Uneasy with ideals

by Paul Burmeister

Here, well into the 21st century, what are we to make of the “eye of the beholder” and ideal aesthetic observer theory? What little I know of Hume’s philosophy, and aesthetics in general, wants me to assign value to the idea that some observers are more prepared and more reliable than others. As I get older I lean toward criteria and away from craziness. Okay, so an ideal aesthetic observer does not exist and, instead, a process—impartial, knowledgeable, and affectively balanced—for making sound judgments about beautiful things should be promoted. Becoming a better prepared observer can be among the important goals of an education in the arts. Getting past “I don’t know what it is, but I know what I like” ought to be an aspect of one’s growth in appreciation.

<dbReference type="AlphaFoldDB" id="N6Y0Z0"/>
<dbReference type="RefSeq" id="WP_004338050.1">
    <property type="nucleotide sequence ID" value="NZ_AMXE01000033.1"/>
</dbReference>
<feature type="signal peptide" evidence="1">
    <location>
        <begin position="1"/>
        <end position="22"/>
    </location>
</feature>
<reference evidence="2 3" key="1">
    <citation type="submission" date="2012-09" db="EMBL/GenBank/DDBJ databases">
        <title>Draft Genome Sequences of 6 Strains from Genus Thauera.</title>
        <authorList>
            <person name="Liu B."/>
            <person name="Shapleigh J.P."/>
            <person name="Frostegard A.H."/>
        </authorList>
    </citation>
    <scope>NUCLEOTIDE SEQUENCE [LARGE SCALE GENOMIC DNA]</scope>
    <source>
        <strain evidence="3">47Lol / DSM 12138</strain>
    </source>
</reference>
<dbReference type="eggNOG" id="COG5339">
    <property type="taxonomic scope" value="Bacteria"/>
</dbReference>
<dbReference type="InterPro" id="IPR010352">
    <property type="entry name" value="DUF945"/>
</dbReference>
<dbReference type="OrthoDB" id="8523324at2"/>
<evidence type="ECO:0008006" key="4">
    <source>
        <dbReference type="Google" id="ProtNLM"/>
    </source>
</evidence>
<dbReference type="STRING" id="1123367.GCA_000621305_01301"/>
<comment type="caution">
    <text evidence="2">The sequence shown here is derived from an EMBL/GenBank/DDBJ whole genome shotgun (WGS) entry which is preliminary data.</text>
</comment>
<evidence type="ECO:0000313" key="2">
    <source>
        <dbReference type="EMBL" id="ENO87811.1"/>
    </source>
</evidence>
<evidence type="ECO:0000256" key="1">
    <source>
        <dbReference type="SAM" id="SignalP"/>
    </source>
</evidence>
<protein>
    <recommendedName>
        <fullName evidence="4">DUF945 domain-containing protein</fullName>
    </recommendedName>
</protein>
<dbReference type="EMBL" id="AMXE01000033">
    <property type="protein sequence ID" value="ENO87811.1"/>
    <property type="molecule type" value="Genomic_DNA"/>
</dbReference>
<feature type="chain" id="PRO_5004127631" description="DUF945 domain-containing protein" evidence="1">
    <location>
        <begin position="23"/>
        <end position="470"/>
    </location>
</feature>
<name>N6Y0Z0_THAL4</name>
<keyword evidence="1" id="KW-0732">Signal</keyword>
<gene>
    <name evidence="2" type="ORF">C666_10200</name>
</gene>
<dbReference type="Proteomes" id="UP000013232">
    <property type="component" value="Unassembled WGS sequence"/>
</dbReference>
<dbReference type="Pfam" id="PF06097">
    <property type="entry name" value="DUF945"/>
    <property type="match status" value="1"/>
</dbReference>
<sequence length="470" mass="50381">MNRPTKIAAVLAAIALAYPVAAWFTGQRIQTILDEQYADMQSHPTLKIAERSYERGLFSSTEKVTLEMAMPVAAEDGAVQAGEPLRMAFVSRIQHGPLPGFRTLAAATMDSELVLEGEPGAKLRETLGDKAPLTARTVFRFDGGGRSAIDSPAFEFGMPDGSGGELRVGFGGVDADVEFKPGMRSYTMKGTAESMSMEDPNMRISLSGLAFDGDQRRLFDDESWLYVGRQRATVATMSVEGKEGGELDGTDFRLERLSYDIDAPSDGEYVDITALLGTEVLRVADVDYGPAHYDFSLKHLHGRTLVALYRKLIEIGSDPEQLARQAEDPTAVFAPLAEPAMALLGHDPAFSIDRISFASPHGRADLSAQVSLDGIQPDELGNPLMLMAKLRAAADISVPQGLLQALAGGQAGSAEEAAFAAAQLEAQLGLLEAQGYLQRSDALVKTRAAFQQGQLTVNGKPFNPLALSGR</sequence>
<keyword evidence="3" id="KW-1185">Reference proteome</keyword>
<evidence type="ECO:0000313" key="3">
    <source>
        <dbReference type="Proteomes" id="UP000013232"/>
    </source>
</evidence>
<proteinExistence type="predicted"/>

But still, I can’t lean all the way toward criteria that are reason-ably ideal. In the same way, I prefer symmetry but not perfectly bilateral symmetry. Here’s where I’m at: two centuries removed from the ascent of modernism, one century after Duchamp and the Cubist revolution, more than six decades after Pop’s rejection of Romantic genius, and in my third decade of teaching in higher ed . . . I ask students to consider a balanced approach, between universal and personal, between rational and intuitive processes, and between excellence and faithfulness.